"Daydreaming has evolved to allow us to let go of the present," says Kaufman. "The same brain network associated with daydreaming is the brain network associated with theory of mind—I like calling it the 'imagination brain network'—it allows you to imagine your future self, but it also allows you to imagine what someone else is thinking."
     Research has also suggested that inducing "psychological distance"—that is, taking another person's perspective or thinking about a question as if it was unreal or unfamiliar—can boost creative thinking.

14. They lose track of the time.

Creative types may find that when they're writing, dancing, painting or expressing themselves in another way, they get "in the zone," or what's known as a flow state, which can help them to create at their highest level. Flow is a mental state when an individual transcends conscious thought to reach a heightened state of effortless concentration and calmness. When someone is in this state, they're practically immune to any internal or external pressures and distractions that could hinder their performance.
     You get into the flow state when you're performing an activity you enjoy that you're good at, but that also challenges you—as any good creative project does.
    "[Creative people] have found the thing they love, but they've also built up the skill in it to be able to get into the flow state," says Kaufman. "The flow state requires a match between your skill set and the task or activity you're engaging in."

15. They surround themselves with beauty.

Creatives tend to have excellent taste, and as a result, they enjoy being surrounded by beauty.
    A study recently published in the journal Psychology of Aesthetics, Creativity, and the Arts showed that musicians—including orchestra musicians, music teachers, and soloists—exhibit a high sensitivity and responsiveness to artistic beauty.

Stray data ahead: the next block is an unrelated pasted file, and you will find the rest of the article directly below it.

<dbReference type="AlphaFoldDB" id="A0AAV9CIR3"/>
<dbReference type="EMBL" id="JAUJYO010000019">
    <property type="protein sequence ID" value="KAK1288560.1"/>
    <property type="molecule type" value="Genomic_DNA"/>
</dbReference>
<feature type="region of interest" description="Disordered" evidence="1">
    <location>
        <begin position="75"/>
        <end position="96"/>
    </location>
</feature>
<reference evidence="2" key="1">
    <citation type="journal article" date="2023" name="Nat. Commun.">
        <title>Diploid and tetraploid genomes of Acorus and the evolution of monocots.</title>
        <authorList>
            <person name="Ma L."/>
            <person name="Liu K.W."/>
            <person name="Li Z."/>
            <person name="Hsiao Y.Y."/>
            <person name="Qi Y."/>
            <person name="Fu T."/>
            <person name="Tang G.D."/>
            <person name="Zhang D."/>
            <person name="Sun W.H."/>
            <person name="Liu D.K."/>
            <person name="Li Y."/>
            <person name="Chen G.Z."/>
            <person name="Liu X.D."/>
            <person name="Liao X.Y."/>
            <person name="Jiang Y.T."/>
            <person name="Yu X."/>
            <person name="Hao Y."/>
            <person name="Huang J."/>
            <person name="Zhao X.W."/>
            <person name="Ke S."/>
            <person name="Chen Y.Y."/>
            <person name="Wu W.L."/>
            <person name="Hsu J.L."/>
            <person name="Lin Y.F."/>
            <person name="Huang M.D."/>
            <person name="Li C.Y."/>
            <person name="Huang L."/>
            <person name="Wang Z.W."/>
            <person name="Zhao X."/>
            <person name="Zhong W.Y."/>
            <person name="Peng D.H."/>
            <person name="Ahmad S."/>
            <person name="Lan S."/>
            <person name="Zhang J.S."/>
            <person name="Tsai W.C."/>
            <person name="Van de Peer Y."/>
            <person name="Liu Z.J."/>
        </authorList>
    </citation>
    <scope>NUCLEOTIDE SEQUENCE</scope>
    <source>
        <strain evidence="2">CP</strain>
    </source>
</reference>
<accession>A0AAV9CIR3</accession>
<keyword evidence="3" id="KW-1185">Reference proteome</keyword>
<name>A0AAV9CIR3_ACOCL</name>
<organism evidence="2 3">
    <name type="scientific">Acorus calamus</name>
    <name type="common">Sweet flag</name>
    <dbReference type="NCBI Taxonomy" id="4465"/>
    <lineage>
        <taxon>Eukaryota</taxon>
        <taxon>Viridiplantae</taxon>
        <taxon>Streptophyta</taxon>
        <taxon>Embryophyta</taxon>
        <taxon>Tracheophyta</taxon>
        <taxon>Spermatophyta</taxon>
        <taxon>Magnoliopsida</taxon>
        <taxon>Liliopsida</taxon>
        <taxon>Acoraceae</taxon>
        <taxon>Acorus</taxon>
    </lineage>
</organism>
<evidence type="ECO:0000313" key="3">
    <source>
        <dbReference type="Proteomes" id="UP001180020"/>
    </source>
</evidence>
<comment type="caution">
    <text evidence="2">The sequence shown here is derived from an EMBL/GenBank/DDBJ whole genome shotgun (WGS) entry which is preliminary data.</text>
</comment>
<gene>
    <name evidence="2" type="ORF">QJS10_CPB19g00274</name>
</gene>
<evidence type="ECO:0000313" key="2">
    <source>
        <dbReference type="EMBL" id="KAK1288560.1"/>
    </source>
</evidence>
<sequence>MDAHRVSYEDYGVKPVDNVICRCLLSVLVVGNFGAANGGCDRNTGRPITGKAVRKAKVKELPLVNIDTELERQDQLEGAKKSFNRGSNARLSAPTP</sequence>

16. They connect the dots.

If there's one thing that distinguishes highly creative people from others, it's the ability to see possibilities where others don't—or, in other words, vision. Many great artists and writers have said that creativity is simply the ability to connect the dots that others might never think to connect.
In the words of Steve Jobs:
    "Creativity is just connecting things. When you ask creative people how they did something, they feel a little guilty because they didn't really do it, they just saw something. It seemed obvious to them after a while. That's because they were able to connect experiences they've had and synthesize new things."

17. They constantly shake things up.

Diversity of experience, more than anything else, is critical to creativity, says Kaufman. Creatives like to shake things up, experience new things, and avoid anything that makes life more monotonous or mundane.
     "Creative people have more diversity of experiences, and habit is the killer of diversity of experience," says Kaufman.

18. They make time for mindfulness.

Creative types understand the value of a clear and focused mind—because their work depends on it. Many artists, entrepreneurs, writers and other creative workers, such as David Lynch, have turned to meditation as a tool for tapping into their most creative state of mind.
     And science backs up the idea that mindfulness really can boost your brain power in a number of ways. A 2012 Dutch study suggested that certain meditation techniques can promote creative thinking. And mindfulness practices have been linked with improved memory and focus, better emotional well-being, reduced stress and anxiety, and improved mental clarity—all of which can lead to better creative thought.

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Friday, 21 March 2014

"So Awkward"

Another web series involving awkward people dating. Written, directed and starring Tarah Consoli & Elliot Joseph.